Before you start an exercise program, ask your healthcare provider if it is safe for you to do so. Even brisk walking, several times a week for 30 minutes, five times a week helps.
Not only does exercise help with weight management, but it also helps the body more effectively use insulin (a hormone that controls glucose in your bloodstream).

Cigarette smoking contributes to type 2 diabetes. The CDC estimates that people who smoke are about 30% to 40% more likely to develop type 2 diabetes than those who do not smoke.
Smoking can cause inflammation, which interferes with the effectiveness of insulin in the body. Cigarette smoke also damages cells, called oxidative damage, which is associated with a higher risk of developing diabetes.
Quitting smoking can help improve your health, and also reduces your risk of associated conditions like heart disease. Talk with a healthcare provider about plans to quit smoking and local resources you may be able to use.
Getting enough sleep is important for overall health. Poor sleep habits are associated with insulin resistance and prediabetes.
Even without documented risk factors like sleep apnea, not getting enough sleep, not having a regular sleep schedule, and frequently interrupted sleep can all have an impact on health and prediabetes risk.
Sleep apnea, in which a person has episodes of stopped breathing during sleep, has been found to increase the risk of developing prediabetes and diabetes. This is because sleep apnea reduces the amount of oxygen in the body, negatively affecting glucose levels and insulin resistance.
If you have sleep apnea, talk with a healthcare provider about treating it and how to best manage it.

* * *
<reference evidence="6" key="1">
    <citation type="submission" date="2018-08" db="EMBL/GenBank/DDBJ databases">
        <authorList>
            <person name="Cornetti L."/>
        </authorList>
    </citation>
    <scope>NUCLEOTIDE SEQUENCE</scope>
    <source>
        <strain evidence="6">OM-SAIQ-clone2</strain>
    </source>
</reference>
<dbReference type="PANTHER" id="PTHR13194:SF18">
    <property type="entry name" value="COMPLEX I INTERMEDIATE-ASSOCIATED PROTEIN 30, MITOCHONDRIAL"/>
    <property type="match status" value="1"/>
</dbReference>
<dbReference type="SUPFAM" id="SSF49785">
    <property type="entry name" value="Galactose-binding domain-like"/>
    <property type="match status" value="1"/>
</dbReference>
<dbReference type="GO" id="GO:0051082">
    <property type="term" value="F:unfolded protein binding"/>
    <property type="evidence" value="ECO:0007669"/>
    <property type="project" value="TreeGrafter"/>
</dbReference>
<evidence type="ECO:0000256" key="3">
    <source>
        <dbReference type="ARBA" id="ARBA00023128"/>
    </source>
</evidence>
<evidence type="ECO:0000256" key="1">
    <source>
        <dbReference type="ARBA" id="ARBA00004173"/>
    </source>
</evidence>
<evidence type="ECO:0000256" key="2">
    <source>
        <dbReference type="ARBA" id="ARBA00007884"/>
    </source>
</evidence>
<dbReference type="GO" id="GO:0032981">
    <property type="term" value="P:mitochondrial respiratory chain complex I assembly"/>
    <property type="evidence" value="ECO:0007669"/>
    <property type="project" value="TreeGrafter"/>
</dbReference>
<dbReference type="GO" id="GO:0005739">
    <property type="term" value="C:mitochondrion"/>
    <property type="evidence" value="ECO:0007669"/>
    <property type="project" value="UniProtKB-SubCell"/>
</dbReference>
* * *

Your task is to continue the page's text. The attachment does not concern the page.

Treating conditions associated with diabetes and prediabetes is important in managing your health risks.

High cholesterol is associated with prediabetes, and many of the lifestyle changes to reverse prediabetes can also help to treat high cholesterol. High cholesterol can cause heart problems and heart attacks.
Talk with a healthcare provider about whether medication is necessary. Sometimes diet and exercise alone aren’t enough.

High blood pressure (hypertension) is often associated with diabetes. It’s also associated with many risk factors for prediabetes: obesity, a sedentary lifestyle, and poor diet. High blood pressure can put you at risk for heart attack and stroke (a blockage of blood flow to the brain or bleeding in the brain).
It’s important to see a healthcare provider to ensure your blood pressure is in the normal range and treat high blood pressure if necessary.
People with polycystic ovary syndrome (PCOS) are often insulin resistant, which increases the risk of type 2 diabetes. Treating PCOS with medications, weight management, and increased physical activity can help reduce the risk of prediabetes and type 2 diabetes.
Sometimes medication may be necessary. The American Diabetes Association and the Endocrine Society recommend Glucophage (metformin) for prediabetes, especially for those who have obesity, are over age 60, or had gestational diabetes (high blood sugar during pregnancy).
However, many healthcare providers feel otherwise. This is because about two-thirds of people with diabetes will not develop diabetes, and introducing medication will be unnecessary for many of these people.
For those at high risk of developing diabetes, metformin may be useful, especially if measures like dietary modification, exercise, and other lifestyle changes are not effective.

Stress can increase blood sugar levels and makes it harder to regulate blood sugar. Stress can also trigger overeating and reaching for comfort foods that usually aren’t the most healthy.
Things you can do to help manage stress include:
Prediabetes is when your blood sugar is high but not yet high enough to be clinically diagnosed as diabetes. That means there is still time to reverse this trend by making lifestyle changes, taking medication if necessary, and caring for other health conditions.